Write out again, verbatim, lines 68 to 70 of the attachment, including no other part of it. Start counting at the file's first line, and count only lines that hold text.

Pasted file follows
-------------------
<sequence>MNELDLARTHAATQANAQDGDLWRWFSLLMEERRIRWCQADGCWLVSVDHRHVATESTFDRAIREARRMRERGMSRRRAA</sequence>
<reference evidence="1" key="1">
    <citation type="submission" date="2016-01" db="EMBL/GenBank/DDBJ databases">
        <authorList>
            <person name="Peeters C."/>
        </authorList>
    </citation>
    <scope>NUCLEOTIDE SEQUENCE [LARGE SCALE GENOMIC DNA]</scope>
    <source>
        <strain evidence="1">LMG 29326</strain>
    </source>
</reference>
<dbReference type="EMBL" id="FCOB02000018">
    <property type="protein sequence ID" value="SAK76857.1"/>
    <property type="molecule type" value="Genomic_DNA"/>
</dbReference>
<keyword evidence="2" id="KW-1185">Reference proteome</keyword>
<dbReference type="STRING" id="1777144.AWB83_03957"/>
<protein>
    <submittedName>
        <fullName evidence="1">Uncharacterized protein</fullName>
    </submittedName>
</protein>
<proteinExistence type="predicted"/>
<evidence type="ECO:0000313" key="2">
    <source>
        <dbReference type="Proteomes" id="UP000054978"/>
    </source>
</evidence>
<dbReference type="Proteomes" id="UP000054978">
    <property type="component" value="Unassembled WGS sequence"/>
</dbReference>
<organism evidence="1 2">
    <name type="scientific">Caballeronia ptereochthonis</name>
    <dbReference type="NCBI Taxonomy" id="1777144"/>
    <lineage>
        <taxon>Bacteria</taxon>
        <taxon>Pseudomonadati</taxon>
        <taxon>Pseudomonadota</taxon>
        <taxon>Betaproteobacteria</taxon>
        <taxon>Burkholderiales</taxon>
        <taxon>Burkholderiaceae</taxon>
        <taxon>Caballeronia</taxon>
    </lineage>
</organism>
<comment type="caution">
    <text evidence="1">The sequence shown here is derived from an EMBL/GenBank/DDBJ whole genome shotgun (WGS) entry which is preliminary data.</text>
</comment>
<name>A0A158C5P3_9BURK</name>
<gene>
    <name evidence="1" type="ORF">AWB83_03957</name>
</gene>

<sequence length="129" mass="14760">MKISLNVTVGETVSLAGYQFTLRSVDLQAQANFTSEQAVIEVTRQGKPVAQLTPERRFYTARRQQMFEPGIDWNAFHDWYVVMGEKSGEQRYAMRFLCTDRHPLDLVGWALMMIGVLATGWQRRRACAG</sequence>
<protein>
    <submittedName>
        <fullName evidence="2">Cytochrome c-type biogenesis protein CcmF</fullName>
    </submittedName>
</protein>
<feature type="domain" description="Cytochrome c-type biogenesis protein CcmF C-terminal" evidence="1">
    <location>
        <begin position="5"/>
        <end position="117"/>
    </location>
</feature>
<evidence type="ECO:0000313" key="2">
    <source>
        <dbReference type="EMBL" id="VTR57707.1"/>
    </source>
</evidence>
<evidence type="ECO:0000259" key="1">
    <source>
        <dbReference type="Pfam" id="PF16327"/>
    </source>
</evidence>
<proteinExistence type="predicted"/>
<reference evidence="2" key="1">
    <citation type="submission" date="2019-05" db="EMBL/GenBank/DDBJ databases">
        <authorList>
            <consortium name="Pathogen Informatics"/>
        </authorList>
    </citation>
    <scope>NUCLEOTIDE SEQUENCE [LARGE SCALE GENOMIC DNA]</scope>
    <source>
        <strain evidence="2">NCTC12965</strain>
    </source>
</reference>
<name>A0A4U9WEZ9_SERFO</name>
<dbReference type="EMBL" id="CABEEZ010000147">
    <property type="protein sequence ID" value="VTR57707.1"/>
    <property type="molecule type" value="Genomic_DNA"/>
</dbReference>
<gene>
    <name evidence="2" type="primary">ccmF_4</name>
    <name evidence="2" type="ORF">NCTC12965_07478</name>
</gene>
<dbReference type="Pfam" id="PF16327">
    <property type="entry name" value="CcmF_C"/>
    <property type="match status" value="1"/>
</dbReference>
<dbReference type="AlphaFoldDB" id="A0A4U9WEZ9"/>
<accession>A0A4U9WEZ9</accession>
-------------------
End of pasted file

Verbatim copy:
    </source>
</evidence>
<evidence type="ECO:0000259" key="1">